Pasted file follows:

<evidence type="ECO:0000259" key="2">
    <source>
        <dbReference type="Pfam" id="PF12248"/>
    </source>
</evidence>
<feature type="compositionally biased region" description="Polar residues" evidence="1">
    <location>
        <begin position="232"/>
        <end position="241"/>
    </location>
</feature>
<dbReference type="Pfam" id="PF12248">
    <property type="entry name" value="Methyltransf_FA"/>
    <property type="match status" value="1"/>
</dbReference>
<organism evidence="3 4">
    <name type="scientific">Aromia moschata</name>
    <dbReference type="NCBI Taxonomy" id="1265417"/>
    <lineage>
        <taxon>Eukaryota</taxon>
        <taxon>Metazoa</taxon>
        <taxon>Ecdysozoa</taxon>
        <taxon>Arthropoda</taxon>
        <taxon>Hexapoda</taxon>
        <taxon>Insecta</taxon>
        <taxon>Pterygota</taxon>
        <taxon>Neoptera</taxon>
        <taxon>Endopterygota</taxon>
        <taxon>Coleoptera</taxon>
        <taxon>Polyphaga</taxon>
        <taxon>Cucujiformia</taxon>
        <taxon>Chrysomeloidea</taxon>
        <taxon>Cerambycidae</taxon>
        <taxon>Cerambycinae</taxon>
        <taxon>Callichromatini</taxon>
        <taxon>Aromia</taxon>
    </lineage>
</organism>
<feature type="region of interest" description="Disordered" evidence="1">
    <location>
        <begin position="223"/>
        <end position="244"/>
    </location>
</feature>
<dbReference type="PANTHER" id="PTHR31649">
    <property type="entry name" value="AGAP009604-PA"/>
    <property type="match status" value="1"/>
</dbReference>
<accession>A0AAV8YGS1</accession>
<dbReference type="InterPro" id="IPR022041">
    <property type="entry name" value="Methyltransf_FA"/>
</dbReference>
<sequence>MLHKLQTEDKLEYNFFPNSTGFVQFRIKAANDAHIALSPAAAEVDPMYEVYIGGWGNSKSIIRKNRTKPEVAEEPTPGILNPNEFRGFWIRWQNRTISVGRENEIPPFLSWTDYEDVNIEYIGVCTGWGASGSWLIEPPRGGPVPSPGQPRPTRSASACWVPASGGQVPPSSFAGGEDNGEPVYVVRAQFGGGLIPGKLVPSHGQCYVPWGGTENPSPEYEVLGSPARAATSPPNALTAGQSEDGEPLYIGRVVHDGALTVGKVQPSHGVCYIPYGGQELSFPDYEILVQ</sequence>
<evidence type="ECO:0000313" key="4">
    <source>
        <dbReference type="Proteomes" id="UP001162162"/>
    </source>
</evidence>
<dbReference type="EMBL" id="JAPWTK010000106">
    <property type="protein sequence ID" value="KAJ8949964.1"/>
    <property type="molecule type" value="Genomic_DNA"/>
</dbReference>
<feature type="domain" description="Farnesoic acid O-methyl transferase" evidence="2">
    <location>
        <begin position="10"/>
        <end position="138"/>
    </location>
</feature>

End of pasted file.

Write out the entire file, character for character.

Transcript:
<evidence type="ECO:0000259" key="2">
    <source>
        <dbReference type="Pfam" id="PF12248"/>
    </source>
</evidence>
<feature type="compositionally biased region" description="Polar residues" evidence="1">
    <location>
        <begin position="232"/>
        <end position="241"/>
    </location>
</feature>
<dbReference type="Pfam" id="PF12248">
    <property type="entry name" value="Methyltransf_FA"/>
    <property type="match status" value="1"/>
</dbReference>
<organism evidence="3 4">
    <name type="scientific">Aromia moschata</name>
    <dbReference type="NCBI Taxonomy" id="1265417"/>
    <lineage>
        <taxon>Eukaryota</taxon>
        <taxon>Metazoa</taxon>
        <taxon>Ecdysozoa</taxon>
        <taxon>Arthropoda</taxon>
        <taxon>Hexapoda</taxon>
        <taxon>Insecta</taxon>
        <taxon>Pterygota</taxon>
        <taxon>Neoptera</taxon>
        <taxon>Endopterygota</taxon>
        <taxon>Coleoptera</taxon>
        <taxon>Polyphaga</taxon>
        <taxon>Cucujiformia</taxon>
        <taxon>Chrysomeloidea</taxon>
        <taxon>Cerambycidae</taxon>
        <taxon>Cerambycinae</taxon>
        <taxon>Callichromatini</taxon>
        <taxon>Aromia</taxon>
    </lineage>
</organism>
<feature type="region of interest" description="Disordered" evidence="1">
    <location>
        <begin position="223"/>
        <end position="244"/>
    </location>
</feature>
<dbReference type="PANTHER" id="PTHR31649">
    <property type="entry name" value="AGAP009604-PA"/>
    <property type="match status" value="1"/>
</dbReference>
<accession>A0AAV8YGS1</accession>
<dbReference type="InterPro" id="IPR022041">
    <property type="entry name" value="Methyltransf_FA"/>
</dbReference>
<sequence>MLHKLQTEDKLEYNFFPNSTGFVQFRIKAANDAHIALSPAAAEVDPMYEVYIGGWGNSKSIIRKNRTKPEVAEEPTPGILNPNEFRGFWIRWQNRTISVGRENEIPPFLSWTDYEDVNIEYIGVCTGWGASGSWLIEPPRGGPVPSPGQPRPTRSASACWVPASGGQVPPSSFAGGEDNGEPVYVVRAQFGGGLIPGKLVPSHGQCYVPWGGTENPSPEYEVLGSPARAATSPPNALTAGQSEDGEPLYIGRVVHDGALTVGKVQPSHGVCYIPYGGQELSFPDYEILVQ</sequence>
<evidence type="ECO:0000313" key="4">
    <source>
        <dbReference type="Proteomes" id="UP001162162"/>
    </source>
</evidence>
<dbReference type="EMBL" id="JAPWTK010000106">
    <property type="protein sequence ID" value="KAJ8949964.1"/>
    <property type="molecule type" value="Genomic_DNA"/>
</dbReference>
<feature type="domain" description="Farnesoic acid O-methyl transferase" evidence="2">
    <location>
        <begin position="10"/>
        <end position="138"/>
    </location>
</feature>